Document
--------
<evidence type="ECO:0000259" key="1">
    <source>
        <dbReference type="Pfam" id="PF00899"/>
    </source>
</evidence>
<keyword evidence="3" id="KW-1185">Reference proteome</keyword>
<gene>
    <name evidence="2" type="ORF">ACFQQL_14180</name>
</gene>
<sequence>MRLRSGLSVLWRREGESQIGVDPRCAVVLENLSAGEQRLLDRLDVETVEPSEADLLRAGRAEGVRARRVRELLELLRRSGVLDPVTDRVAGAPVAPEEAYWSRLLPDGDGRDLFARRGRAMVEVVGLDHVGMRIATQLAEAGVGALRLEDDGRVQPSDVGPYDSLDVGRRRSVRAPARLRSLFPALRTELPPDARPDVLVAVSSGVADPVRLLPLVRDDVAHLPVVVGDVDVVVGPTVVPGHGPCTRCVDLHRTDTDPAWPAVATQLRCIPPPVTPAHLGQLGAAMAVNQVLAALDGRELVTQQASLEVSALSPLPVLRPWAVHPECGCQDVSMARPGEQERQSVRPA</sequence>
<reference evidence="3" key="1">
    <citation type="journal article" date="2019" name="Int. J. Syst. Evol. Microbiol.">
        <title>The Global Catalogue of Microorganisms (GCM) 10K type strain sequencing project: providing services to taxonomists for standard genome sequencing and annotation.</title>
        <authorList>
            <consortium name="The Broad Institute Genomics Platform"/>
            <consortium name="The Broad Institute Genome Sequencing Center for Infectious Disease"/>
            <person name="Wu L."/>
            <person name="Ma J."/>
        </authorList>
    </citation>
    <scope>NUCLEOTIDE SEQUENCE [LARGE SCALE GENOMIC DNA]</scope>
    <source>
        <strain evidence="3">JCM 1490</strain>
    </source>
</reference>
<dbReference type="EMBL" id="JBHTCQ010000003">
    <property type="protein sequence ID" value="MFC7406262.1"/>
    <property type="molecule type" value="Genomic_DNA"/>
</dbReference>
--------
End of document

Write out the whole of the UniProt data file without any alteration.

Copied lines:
<evidence type="ECO:0000259" key="1">
    <source>
        <dbReference type="Pfam" id="PF00899"/>
    </source>
</evidence>
<keyword evidence="3" id="KW-1185">Reference proteome</keyword>
<gene>
    <name evidence="2" type="ORF">ACFQQL_14180</name>
</gene>
<sequence>MRLRSGLSVLWRREGESQIGVDPRCAVVLENLSAGEQRLLDRLDVETVEPSEADLLRAGRAEGVRARRVRELLELLRRSGVLDPVTDRVAGAPVAPEEAYWSRLLPDGDGRDLFARRGRAMVEVVGLDHVGMRIATQLAEAGVGALRLEDDGRVQPSDVGPYDSLDVGRRRSVRAPARLRSLFPALRTELPPDARPDVLVAVSSGVADPVRLLPLVRDDVAHLPVVVGDVDVVVGPTVVPGHGPCTRCVDLHRTDTDPAWPAVATQLRCIPPPVTPAHLGQLGAAMAVNQVLAALDGRELVTQQASLEVSALSPLPVLRPWAVHPECGCQDVSMARPGEQERQSVRPA</sequence>
<reference evidence="3" key="1">
    <citation type="journal article" date="2019" name="Int. J. Syst. Evol. Microbiol.">
        <title>The Global Catalogue of Microorganisms (GCM) 10K type strain sequencing project: providing services to taxonomists for standard genome sequencing and annotation.</title>
        <authorList>
            <consortium name="The Broad Institute Genomics Platform"/>
            <consortium name="The Broad Institute Genome Sequencing Center for Infectious Disease"/>
            <person name="Wu L."/>
            <person name="Ma J."/>
        </authorList>
    </citation>
    <scope>NUCLEOTIDE SEQUENCE [LARGE SCALE GENOMIC DNA]</scope>
    <source>
        <strain evidence="3">JCM 1490</strain>
    </source>
</reference>
<dbReference type="EMBL" id="JBHTCQ010000003">
    <property type="protein sequence ID" value="MFC7406262.1"/>
    <property type="molecule type" value="Genomic_DNA"/>
</dbReference>